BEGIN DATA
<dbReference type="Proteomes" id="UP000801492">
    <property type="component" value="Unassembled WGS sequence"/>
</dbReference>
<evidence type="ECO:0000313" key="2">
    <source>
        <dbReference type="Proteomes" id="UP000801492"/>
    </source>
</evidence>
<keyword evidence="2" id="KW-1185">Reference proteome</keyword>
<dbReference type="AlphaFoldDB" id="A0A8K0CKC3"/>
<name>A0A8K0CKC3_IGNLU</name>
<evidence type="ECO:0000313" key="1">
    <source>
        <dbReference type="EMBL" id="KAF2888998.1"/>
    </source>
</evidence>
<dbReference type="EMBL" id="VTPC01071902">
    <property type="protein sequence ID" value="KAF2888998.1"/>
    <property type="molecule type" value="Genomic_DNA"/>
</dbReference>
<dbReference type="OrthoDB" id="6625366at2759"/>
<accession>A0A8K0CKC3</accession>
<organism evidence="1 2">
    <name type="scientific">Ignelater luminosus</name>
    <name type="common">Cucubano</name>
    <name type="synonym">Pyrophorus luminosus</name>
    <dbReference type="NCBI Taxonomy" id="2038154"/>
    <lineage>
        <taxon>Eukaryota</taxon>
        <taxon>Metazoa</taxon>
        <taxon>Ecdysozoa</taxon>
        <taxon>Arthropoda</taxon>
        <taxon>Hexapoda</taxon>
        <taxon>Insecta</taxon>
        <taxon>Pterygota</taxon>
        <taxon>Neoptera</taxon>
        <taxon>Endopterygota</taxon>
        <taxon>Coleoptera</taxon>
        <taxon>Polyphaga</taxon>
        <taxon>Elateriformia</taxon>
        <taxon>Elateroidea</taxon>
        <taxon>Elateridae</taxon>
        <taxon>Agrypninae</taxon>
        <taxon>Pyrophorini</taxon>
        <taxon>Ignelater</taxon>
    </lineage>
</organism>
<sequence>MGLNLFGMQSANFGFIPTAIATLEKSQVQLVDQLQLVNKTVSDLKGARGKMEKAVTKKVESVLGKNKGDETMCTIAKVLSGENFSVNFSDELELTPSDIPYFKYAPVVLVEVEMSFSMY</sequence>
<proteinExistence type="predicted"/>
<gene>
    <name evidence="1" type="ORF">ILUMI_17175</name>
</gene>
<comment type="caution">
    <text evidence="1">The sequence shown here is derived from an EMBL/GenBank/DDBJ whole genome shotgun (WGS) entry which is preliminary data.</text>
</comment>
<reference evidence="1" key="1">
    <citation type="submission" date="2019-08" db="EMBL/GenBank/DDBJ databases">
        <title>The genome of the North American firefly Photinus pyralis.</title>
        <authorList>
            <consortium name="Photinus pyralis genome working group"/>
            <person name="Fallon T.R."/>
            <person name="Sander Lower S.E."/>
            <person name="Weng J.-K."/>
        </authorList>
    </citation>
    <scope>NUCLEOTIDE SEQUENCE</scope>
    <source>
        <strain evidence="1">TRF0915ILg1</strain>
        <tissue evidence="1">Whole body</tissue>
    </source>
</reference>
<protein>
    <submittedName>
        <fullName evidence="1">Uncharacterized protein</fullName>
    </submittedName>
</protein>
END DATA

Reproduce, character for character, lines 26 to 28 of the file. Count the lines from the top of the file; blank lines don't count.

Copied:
    <name type="synonym">Pyrophorus luminosus</name>
    <dbReference type="NCBI Taxonomy" id="2038154"/>
    <lineage>